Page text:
Kenny Thomas
Credit: Nightfly Management

I was speaking to someone recently and lamenting that artists don’t really sing in their songs these days. So much of modern music is talk-speak and I really miss the days when you could hear a strong vocal on a record…

Yeah, I know and it’s just musical fashions, I suppose. There are great singers out there and there’s some great soul music being made; it’s just not making its way to mainstream radio. You’re relying on the viral side of things and the great old word of mouth phenomenon, which is better than any marketing tool you can employ in the world. There is some great music being made and certainly some great songs being written. You’ve got Ed Sheeran, and people like that, who are still writing proper songs and are great singers. That’s certainly not going to go anywhere, and fashions will change and some people adapt to it.

But you’re right, some of the modern pop is just the way it’s gone. I watched a video the other day and it was about how singing has changed, and the amount of hours that people are putting in. There’s that theory that whether it’s in tennis or basketball or singing, you’ve got to put that 10,000 hours. I come across in Malcolm Gladwell’s book ‘Outliers’ and he mentions The Beatles. You think The Beatles came out of nowhere and had these hits, but they had done their 10,000 hours in Hamburg. Big eight hour sets, song after song after song. I think with myself, 32 years on or maybe a bit longer than that when you consider where I actually started back in ’88 at Eddie Grant’s studio in North London, you realise I’ve notched up a lot of hours of gigging and singing. You can hone in and you’re starting to really know your trade. Some of these singers are very young now and they haven’t put those hours in, they’ll get there I’m sure, but also they’re emulating and copying things. We grew up in the 70s and 80s, and singing was singing, and there were some real good vocals and powerful stuff. You got used to being indoctrinated with that sound, you know?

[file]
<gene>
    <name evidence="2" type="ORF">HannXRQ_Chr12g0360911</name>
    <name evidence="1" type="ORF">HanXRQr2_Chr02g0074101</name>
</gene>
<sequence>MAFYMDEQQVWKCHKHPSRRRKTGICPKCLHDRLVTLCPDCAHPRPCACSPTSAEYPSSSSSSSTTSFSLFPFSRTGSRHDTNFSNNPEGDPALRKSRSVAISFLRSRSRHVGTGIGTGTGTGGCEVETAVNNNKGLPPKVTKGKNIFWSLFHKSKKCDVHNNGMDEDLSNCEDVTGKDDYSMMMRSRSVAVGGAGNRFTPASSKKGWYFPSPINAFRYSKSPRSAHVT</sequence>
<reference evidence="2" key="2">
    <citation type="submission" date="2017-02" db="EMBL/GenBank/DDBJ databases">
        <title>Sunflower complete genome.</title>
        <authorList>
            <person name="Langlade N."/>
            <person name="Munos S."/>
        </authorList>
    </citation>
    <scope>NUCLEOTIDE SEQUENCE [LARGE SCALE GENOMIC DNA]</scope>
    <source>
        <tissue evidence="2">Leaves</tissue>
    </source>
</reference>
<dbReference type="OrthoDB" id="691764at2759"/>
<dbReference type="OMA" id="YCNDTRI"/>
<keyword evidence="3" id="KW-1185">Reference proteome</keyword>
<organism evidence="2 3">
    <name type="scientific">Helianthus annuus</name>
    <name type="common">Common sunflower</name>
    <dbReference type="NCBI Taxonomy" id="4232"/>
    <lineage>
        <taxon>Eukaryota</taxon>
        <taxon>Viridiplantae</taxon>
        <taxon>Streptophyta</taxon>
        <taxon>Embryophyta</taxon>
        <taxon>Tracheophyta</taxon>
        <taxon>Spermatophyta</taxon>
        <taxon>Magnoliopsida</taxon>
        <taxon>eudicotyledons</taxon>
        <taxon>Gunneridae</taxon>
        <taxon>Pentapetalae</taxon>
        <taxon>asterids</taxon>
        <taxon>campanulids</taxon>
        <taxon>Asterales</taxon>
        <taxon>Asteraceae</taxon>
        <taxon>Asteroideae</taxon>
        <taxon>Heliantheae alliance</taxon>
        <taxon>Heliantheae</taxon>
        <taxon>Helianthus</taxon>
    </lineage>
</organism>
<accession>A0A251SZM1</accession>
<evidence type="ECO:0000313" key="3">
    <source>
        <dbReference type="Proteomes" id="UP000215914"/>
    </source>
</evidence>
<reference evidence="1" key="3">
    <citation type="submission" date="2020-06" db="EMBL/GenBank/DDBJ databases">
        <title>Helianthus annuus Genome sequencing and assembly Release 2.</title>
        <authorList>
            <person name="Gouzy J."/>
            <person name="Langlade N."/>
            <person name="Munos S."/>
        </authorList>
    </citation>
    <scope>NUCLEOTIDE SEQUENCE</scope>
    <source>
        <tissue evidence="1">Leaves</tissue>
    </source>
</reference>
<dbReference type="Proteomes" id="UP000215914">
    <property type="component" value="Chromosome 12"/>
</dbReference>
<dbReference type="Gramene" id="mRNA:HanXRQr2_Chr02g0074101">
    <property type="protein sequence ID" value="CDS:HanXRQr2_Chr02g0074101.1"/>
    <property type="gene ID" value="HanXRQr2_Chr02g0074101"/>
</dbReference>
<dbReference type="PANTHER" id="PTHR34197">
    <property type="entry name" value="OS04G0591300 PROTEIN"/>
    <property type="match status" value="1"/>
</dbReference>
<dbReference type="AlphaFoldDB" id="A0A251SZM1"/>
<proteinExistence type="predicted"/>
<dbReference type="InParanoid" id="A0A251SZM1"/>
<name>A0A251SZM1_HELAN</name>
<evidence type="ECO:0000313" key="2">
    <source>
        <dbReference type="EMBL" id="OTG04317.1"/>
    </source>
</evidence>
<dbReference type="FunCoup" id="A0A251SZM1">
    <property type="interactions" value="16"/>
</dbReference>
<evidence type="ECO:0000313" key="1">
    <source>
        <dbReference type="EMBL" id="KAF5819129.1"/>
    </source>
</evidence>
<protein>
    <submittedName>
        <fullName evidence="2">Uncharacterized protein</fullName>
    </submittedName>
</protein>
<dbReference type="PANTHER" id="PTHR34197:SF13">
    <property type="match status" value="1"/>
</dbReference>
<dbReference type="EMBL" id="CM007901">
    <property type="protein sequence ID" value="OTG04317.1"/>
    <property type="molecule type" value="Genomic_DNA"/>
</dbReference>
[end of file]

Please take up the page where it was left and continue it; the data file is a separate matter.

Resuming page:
Absolutely. When you’ve got a voice like yours, it would be such a shame not to sing properly though. Part of the joy of listening to you is hearing you sustain those notes, hearing that range as you explore different parts of your voice. That’s why it’s so enjoyable to listen to you…